21. 21. • ENRICHMENT MEDIA :-liquid media added with inhibitory agents which selectively allow org. to grow. tetrathionate broth – salmonella typhi selenite-F broth – isolation of Shigella alkaline peptone water – isolation of Vibrio cholerae
  22. 22. MEDIA ISOLATION Lowenstein-Jensen medium Mycobacterium tuberculosis Thiosulphate citrate bilesalt sucrose agar Vibrio cholerae Deoxycholate citrate agar Salmonella & shigella Xylose lysine deoxycholate agar Salmonella & Shigella Potassium tellurite agar Corynebacterium diphtheriae
  23. 23. • TRANSPORT MEDIA :- transport of clinical specimen suspected to contain delicate organism or when delay is expected. Organism Transport medium Neisseria Amies medium and Stuart's medium Vibrio cholerae V R medium Autoclaved sea water Cary Blair medium Shigella, salmonella Buffered glycerol saline Cary Blair medium
  24. 24. • DIFFERENTIAL MEDIA :- differentiate between 2 groups of bacteria using an indicator. MacConkey agar – Differential and low selective medium. Isolation of enteric gram negative bacteria. Differentiate lactose fermenters (pink colonies) and Non lactose fermenters (colorless colonies). Indicator – neutral red CLED(cysteine lactose electrolyte deficient agar) – Differentiate between LF and NLF colonies. For urine specimen.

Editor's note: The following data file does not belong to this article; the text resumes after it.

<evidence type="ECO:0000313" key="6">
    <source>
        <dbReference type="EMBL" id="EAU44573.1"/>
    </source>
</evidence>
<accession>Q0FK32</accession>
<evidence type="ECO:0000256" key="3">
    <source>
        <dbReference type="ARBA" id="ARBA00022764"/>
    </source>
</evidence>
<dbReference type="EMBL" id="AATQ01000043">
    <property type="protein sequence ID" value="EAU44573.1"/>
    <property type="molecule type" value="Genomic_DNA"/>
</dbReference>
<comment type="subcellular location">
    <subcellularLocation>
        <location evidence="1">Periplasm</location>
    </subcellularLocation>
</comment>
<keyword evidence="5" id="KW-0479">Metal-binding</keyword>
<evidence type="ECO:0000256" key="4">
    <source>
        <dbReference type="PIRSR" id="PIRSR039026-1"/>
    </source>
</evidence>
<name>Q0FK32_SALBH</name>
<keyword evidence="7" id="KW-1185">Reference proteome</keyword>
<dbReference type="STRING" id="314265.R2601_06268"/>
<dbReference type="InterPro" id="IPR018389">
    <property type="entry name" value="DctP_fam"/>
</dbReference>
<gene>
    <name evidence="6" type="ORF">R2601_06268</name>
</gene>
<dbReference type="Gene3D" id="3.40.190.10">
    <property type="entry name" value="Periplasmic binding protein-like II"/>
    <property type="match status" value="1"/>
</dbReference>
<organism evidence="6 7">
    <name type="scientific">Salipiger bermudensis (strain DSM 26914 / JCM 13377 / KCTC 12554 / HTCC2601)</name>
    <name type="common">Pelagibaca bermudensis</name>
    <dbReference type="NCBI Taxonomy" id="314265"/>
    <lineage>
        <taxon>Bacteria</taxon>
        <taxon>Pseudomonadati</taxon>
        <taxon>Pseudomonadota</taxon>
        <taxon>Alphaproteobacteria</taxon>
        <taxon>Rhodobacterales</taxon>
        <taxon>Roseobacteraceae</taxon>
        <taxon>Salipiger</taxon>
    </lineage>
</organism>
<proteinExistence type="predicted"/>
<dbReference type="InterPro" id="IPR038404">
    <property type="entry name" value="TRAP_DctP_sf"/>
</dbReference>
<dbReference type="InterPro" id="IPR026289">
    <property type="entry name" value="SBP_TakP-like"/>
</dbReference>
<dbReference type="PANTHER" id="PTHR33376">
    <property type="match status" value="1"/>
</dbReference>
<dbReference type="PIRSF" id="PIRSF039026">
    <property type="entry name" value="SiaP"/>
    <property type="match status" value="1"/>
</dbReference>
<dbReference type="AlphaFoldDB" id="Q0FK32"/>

25. 25. • ANAEROBIC CULTURE MEDIA:- contain reducing substances which take up oxygen & create lower redox potential and allows growth of obligate anaerobes. o Robertson cooked meat broth o Brain heart infusion broth o Egg yolk agar o Thioglycollate broth
  26. 26. BLOOD CULTURE • Recovery of bacteria from blood is difficult as they are in lesser quantity in blood and many are fastidious; so enriched media are used. • Two types 1) Conventional blood culture 2) Automated blood culture
  27. 27. Conventional blood culture media • Monophasic medium – contain BHI broth • Biphasic medium – liquid phase with BHI broth solid agar slope with BHI agar • Disadvantage : - subcultures are made onto BA and MA periodically for one week. Higher risk of contamination due to opening of cap everytime when subcultures are made